Research has shown people of color are disproportionately impacted by drug overdose deaths and access to treatment is limited. But even if they do find treatment, a new study found white patients receive care for an opioid use disorder longer than Black and Hispanic patients.
Researchers at Harvard Medical School randomly sampled a database looking at prescriptions for buprenorphine – a drug that treats narcotic dependence – from 2006 to 2020. In 2020, they found white patients received treatment for a median of 53 days while Black and Hispanic patients received it for 44 and 35 days, respectively, according to the study published Wednesday in JAMA Psychiatry.
“We wanted to break it down to granular data to really look at what is each patient experience … that way we can help inform policies and improve access,” said study author Huiru Dong, a postdoctoral research associate at Harvard Medical School and Massachusetts. General Hospital.
Buprenorphine, also known by its brand name Suboxone, is a partial opioid agonist that binds to the opioid receptors, according to the National Institute on Drug Abuse. It reduces cravings, withdrawal symptoms, and the sedative effects of other opioids.
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Health experts say it’s recommended that those with opioid use disorders take the drug for at least 180 days. The study, however, showed up to about a quarter of patients made it that long.
“It is very concerning,” said Dr. Denis Antoine, director of the addiction treatment services clinic at Johns Hopkins Bayview Medical Center. He is unaffiliated with the study. “There’s a lot of literature showing that duration of treatment leads to better outcomes. “
While treatment duration for white and black patients has improved Since 2006, the study showed it’s worsened for Hispanic patients. By 2020, duration increased from 47 days to 53 days for white patients and 35 to 44 days for Black patients, but decreased from 40 to 35 days for Hispanic patients.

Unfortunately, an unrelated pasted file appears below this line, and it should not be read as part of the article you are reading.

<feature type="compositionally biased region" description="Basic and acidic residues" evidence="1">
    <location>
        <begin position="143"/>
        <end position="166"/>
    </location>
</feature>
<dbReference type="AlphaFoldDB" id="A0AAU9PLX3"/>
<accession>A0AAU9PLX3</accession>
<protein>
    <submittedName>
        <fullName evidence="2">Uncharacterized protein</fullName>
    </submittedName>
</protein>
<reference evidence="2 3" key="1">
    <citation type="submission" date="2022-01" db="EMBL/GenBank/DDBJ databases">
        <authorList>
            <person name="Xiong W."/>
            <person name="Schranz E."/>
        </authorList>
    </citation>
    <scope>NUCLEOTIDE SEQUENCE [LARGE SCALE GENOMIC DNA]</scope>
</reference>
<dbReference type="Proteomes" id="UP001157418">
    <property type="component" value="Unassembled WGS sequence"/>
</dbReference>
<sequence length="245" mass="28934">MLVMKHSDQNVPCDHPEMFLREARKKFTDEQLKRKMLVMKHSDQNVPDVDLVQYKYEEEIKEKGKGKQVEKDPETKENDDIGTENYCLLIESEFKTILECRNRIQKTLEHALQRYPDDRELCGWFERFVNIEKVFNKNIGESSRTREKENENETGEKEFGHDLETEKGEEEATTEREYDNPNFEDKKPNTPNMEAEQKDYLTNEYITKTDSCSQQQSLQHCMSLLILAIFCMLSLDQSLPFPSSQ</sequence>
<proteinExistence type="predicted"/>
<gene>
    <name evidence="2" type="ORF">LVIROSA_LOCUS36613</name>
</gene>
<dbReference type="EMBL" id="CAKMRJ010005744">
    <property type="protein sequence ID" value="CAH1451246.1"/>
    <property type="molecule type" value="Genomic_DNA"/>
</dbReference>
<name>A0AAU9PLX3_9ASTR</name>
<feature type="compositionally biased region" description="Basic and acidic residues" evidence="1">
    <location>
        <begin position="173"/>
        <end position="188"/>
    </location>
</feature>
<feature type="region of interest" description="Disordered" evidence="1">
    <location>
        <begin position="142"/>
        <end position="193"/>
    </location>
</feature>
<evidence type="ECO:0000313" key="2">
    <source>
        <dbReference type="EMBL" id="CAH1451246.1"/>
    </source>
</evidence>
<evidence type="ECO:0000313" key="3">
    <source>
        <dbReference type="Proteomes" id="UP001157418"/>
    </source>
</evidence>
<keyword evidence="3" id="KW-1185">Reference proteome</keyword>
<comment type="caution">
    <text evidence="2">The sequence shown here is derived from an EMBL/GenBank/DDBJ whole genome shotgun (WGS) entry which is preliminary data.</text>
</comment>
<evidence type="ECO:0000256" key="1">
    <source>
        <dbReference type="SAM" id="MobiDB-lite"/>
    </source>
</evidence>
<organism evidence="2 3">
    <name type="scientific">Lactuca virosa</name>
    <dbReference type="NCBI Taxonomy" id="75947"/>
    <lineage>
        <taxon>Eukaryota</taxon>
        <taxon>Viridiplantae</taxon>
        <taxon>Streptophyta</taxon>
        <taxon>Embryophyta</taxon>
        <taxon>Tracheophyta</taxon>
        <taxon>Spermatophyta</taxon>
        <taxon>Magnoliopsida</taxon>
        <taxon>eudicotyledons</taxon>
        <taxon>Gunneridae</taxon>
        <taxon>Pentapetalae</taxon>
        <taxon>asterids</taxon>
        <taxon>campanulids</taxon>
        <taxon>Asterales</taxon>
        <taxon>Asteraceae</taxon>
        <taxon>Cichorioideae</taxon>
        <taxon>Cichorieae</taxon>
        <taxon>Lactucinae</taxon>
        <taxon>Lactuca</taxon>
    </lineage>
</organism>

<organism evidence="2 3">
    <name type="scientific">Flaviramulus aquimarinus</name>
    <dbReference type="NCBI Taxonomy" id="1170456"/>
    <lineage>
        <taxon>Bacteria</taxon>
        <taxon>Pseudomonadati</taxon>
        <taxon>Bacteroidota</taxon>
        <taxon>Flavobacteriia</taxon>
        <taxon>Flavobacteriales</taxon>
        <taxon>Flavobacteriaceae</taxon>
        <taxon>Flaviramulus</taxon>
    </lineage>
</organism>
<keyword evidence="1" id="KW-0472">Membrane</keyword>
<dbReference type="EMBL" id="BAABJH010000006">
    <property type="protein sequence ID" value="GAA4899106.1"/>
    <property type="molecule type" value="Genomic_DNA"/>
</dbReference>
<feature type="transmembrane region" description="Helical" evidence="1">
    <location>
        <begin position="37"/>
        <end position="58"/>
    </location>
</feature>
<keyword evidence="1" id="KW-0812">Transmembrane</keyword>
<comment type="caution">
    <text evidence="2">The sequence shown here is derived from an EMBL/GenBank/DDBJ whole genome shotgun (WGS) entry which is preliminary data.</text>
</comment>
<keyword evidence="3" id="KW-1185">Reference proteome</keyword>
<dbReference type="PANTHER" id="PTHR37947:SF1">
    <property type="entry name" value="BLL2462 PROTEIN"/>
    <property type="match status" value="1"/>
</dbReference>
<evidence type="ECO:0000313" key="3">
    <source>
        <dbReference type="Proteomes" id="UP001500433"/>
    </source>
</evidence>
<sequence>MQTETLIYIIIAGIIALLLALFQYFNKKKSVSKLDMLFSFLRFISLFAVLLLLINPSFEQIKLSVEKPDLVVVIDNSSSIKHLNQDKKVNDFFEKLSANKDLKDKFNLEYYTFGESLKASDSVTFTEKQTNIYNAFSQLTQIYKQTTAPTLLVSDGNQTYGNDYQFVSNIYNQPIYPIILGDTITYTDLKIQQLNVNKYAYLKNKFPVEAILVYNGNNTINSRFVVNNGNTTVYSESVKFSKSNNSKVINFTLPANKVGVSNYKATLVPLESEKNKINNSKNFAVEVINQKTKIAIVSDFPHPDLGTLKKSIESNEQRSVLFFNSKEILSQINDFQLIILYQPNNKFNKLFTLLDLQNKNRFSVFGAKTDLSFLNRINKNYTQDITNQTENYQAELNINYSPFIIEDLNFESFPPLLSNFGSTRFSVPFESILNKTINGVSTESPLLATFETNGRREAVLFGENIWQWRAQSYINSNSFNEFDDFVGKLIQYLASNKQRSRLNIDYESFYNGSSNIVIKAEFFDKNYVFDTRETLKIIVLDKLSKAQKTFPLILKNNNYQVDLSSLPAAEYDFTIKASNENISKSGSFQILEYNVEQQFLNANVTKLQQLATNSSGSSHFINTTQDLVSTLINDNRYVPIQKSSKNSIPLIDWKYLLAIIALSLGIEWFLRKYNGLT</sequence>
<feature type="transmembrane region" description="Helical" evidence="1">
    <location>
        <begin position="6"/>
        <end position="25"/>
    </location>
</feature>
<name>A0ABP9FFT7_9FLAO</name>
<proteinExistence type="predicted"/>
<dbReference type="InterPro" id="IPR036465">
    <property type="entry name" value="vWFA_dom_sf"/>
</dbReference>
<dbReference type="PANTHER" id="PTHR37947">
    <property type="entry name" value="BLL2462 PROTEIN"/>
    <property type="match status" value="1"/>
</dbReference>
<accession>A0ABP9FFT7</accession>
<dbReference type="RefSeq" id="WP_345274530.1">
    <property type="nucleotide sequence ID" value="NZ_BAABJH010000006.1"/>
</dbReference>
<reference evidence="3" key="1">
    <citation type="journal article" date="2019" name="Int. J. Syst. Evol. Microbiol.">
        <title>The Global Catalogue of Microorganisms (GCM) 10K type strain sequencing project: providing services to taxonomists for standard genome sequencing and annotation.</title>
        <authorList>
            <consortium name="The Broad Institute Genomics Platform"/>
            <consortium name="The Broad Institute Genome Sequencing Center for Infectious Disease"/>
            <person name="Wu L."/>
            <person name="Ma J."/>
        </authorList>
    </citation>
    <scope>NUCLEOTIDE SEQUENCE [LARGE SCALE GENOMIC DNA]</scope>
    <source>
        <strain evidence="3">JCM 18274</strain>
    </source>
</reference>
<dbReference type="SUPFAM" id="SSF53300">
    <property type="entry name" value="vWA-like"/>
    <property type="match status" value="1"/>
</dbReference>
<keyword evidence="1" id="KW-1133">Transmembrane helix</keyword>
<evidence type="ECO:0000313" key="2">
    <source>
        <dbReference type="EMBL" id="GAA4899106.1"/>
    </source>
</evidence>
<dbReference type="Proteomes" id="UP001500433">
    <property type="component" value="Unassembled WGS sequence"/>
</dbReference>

The randomly selected sample included 11 million prescriptions from more than 240,000 patients, who were 84.1% white, 8.1% Black, 6.3% Hispanic and 1.5% other races and ethnicities.
The lack of racial and ethnic representation in the study is due to inequitable access to treatment, health experts say.
“If it had been another random sample, it would probably look very similar to this one,” said Dr. Silvia Martins, professor of epidemiology and director of the Substance Use Epidemiology Unit at Columbia University Mailman School of Public Health, who is unaffiliated with the study. “It shows that there are few Hispanic and Black patients receiving medication at all.”
Unlike methadone, which is more powerful, buprenorphine does not require patients to visit a clinic every day for treatment because it carries a lower risk of misuse.
That there’s still wide disparities in accessing a drug that can be easily taken on a daily basis is concerning, addiction specialists say, especially as research shows overdose deaths disproportionately impact people of color.
From 2019 to 2020, overdose death rates increased 44% for Black people and 39% for American Indian and Alaska Native people, according to a report from the Centers for Disease Control and Prevention. The study also found the overdose death rate among Black men 65 and older was nearly seven times that of non-Hispanic white men of the same age.
“It builds on prior research that shows there are structural barriers for certain racial, ethnic and marginalized groups for methadone or buprenorphine treatment,” Martins said.
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Some of those barriers include how providers need special training and certification to be able to prescribe buprenorphine. Providers are also capped at how many buprenorphine patients they’re allowed to have depending on how many years they’ve been prescribing.
In addition to breaking down structural barriers, health experts say it is important to improve social determinants of health that affects substance abuse like education, employment and medical care.
Treatment is “not just about the medication,” Antoine said.
“It’s very important that it’s combined with social support, counselling, psychotherapy and even psychiatric help,” he said. “The medication alone is not sufficient but it definitely helps us to stop a person from using, which gives us a chance to address everything else.”
Follow Adrianna Rodriguez on Twitter: @AdriannaUSAT.
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